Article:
‘Itaewon Class’: How Seoul’s multicultural neighborhood battles Covid crisis

By Andrés Sánchez Braun

Seoul, Jun 2 (efe-epa).- The vibrant streets of Itaewon, Seoul’s most multi-ethnic neighborhood and one of the few sanctuaries of the South Korean LGBTQ community, sport a deserted look these days after a recent outbreak of the new coronavirus, fresh addition to the series of stigmas faced by the district and its businesses.

On a bright weekend afternoon, the Buddha’s Belly restaurant is occupied by just six diners despite it being the lunch hour.

The establishment is among the most popular in the neighborhood thanks to its Thai delicacies and the rooftop views it offers.

The widely popular South Koren TV series “Itaewon Class,” has also led to more people visiting it in recent months, like the cafe, which the protagonist runs in the soap, is barely 50-meters away.

However, all restaurants are nearly vacant now due to the epidemic.

“We are billing 10 percent of what we usually bill since the outbreak,” Choi Won, part of the management at Buddha’s Belly, told EFE, referring to an infection hotspot detected in an alley lined up with bars in the neighborhood.

Since then, the coronavirus has become the latest in a long series of prejudices faced by the neighborhood, which has evolved along with the drastic ups and downs witnessed by the region during the last century.

Itaewon’s history is closely linked to the nearby military barracks of Yongsan, a massive complex spread over two square kilometers and built for Imperial Japanese troops during the colonial period (1910-1945), which was subsequently used by the United States forces in South Korea (USFK) as their headquarters.

Since then, for decades Itaewon was known as a den of brothels and bars visited by soldiers, and in a country characterized by racial homogeneity, it developed the image of a “dangerous place full of foreigners,” which persists to some extent.

Its imposing mosque was built in 1976, another feature that cemented its identity as a “foreigners’ ghetto,” but also attracted a sizable Muslim community, which has become one of its main driving forces today.

With their restaurants and businesses, the group helped change the face of Itaewon by the turn of the century, while South Korea’s rapid economic growth and opening of the economy along with the gradual redeployment of troops in the country did the rest.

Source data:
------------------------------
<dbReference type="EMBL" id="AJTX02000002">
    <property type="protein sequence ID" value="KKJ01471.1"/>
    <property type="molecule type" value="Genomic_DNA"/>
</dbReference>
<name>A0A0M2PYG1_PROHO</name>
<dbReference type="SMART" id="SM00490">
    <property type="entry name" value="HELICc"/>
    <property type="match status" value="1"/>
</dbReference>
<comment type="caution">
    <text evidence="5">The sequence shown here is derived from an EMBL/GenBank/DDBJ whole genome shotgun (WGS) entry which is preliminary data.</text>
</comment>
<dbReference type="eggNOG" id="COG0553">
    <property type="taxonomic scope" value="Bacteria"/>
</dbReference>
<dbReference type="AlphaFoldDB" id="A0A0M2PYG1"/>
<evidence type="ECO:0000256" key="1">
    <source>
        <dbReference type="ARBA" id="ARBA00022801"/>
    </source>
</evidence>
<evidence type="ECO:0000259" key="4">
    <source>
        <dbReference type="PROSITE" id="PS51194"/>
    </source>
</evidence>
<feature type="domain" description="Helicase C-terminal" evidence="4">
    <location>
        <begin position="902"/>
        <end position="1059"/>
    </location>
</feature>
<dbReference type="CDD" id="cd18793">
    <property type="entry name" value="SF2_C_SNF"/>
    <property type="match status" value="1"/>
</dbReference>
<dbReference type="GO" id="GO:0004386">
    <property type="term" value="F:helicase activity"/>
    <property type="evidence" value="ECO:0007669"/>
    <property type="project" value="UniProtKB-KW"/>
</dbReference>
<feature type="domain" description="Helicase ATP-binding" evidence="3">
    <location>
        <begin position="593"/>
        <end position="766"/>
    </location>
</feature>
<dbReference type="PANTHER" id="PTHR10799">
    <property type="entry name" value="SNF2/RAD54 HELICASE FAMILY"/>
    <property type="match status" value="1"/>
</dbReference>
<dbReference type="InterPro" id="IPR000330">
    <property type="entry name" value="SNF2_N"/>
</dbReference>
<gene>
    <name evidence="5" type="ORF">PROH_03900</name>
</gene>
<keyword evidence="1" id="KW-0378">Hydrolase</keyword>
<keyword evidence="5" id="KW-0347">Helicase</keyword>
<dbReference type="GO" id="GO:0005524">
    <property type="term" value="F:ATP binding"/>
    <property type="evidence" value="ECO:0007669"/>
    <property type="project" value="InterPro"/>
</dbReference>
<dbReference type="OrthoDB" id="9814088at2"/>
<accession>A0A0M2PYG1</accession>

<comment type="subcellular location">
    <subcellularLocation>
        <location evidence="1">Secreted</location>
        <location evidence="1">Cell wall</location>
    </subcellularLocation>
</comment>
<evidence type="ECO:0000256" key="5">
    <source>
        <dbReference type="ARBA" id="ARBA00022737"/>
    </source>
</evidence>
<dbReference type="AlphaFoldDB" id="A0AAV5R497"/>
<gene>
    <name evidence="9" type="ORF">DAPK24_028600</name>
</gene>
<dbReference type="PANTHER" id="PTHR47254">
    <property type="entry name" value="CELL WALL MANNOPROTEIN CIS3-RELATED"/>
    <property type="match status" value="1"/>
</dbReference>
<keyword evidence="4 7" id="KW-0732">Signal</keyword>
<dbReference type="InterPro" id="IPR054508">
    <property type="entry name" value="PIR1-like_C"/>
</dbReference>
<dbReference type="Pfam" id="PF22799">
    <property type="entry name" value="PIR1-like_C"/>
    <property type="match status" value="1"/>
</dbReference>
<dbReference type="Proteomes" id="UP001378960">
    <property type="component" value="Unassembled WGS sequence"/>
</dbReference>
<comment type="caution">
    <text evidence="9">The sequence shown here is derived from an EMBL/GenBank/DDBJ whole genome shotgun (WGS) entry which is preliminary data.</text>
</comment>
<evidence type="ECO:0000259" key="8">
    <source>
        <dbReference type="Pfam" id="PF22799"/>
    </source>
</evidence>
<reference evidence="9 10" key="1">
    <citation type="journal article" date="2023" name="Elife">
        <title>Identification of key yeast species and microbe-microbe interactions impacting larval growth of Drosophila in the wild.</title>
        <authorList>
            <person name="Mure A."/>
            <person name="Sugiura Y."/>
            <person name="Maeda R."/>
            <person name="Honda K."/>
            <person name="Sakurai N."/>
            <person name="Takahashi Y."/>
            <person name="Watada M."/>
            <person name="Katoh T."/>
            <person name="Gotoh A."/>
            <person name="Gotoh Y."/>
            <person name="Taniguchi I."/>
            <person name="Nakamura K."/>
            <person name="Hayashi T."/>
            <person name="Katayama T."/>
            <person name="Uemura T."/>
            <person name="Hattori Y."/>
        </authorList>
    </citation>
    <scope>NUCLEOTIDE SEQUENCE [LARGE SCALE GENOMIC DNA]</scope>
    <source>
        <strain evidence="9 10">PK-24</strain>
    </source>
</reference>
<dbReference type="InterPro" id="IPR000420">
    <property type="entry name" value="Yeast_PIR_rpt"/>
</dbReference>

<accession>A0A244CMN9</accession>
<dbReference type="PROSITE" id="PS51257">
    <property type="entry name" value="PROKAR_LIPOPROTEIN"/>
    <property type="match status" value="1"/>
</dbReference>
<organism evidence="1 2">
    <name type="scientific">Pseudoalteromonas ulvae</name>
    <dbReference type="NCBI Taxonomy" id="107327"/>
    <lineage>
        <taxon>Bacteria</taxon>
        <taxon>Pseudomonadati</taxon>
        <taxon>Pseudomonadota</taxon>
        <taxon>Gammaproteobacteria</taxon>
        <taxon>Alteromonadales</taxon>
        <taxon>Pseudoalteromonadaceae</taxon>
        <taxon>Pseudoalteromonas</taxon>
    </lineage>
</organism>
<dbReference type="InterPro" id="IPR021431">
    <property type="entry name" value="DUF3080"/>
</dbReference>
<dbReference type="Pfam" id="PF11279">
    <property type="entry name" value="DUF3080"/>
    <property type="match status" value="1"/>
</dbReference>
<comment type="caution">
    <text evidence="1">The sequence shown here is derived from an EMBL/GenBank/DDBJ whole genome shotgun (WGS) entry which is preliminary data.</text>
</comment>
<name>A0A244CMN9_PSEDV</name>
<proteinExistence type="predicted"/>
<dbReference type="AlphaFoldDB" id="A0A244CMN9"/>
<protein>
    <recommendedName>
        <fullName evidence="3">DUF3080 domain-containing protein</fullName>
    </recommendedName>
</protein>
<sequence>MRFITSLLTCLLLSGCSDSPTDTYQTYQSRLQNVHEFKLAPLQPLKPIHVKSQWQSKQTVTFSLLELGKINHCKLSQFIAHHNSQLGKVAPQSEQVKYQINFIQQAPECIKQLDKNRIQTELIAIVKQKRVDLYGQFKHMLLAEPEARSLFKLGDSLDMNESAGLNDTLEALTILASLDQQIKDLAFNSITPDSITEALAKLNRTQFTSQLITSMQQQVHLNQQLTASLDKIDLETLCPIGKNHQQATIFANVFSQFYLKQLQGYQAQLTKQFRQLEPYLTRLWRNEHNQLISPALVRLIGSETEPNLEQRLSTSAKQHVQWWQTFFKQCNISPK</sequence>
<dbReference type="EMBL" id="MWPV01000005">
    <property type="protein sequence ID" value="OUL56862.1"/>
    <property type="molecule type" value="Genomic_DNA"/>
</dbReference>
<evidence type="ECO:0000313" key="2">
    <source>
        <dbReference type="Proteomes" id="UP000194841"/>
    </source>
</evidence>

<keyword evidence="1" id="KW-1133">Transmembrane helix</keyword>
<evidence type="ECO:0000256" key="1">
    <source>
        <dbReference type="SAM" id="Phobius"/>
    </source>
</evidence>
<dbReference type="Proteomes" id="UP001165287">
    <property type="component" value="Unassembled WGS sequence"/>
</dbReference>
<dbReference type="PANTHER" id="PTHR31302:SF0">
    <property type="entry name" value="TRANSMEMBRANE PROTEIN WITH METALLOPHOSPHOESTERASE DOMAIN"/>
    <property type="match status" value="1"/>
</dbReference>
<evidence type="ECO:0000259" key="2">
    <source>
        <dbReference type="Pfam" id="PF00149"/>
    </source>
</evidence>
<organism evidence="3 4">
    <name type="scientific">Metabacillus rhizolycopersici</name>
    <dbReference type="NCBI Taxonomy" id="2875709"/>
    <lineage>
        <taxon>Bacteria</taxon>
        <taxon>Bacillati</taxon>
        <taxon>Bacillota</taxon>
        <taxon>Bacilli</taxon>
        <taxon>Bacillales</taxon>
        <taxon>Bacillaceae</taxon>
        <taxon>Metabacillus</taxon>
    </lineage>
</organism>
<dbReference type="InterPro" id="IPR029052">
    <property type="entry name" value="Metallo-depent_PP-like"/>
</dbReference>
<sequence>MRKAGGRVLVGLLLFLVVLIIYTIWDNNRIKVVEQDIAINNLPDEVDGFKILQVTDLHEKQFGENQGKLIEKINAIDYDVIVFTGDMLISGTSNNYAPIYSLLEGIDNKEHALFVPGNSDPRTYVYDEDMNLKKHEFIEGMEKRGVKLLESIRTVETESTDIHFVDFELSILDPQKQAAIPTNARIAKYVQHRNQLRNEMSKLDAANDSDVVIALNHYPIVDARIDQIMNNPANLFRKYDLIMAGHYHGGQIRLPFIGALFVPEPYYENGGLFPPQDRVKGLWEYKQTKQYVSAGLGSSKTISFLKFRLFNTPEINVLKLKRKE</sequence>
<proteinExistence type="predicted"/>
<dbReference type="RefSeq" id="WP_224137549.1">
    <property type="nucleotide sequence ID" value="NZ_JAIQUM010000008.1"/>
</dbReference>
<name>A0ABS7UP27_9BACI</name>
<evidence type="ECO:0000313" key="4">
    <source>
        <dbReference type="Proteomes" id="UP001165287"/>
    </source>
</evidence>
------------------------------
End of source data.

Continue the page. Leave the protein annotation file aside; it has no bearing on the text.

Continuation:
This was the time when cafes like Route 66 – managed by American Ryan Burda and famous for its chicken wings and an extensive choice of beers – came up in the neighborhood.

“It’s been pretty brutal, especially around this area. Business is down by quite a bit,” Burda said, referring to the impact of the epidemic, even as night fell and music wafted in from nearby establishments which have chosen to stay open.

Burda and other restaurateurs believe that authorities have not issued a message or launched a support initiative for the neighborhood, contributing to the idea that the infection was lurking in the neighborhood.

“They’re gonna let this area die and it’s hurting a lot of business owners,” he added.

The district has already been hit by the gradual transfer of the residents of the Yongsan base – which earlier housed more than 25,000 people – to Pyeongtaek, 60 km (37 miles) south of Seoul, where the USFK established fresh barracks in 2018.

Now the complete halt in tourism – an activity boosted and supported by the restaurants according to Willy Watson, owner of Irish bar Shenanigans – has made the matters worse.

A few blocks away lies “The Hill,” the nickname of a steep alley where LGBTQ bars – which were the epicenter of the Covid-19 outbreak – are squeezed next to each other, now shrouded in absolute silence.

The first bars for a gay clientèle began opening on the hill a couple of decades ago, taking advantage of the closure of brothels.

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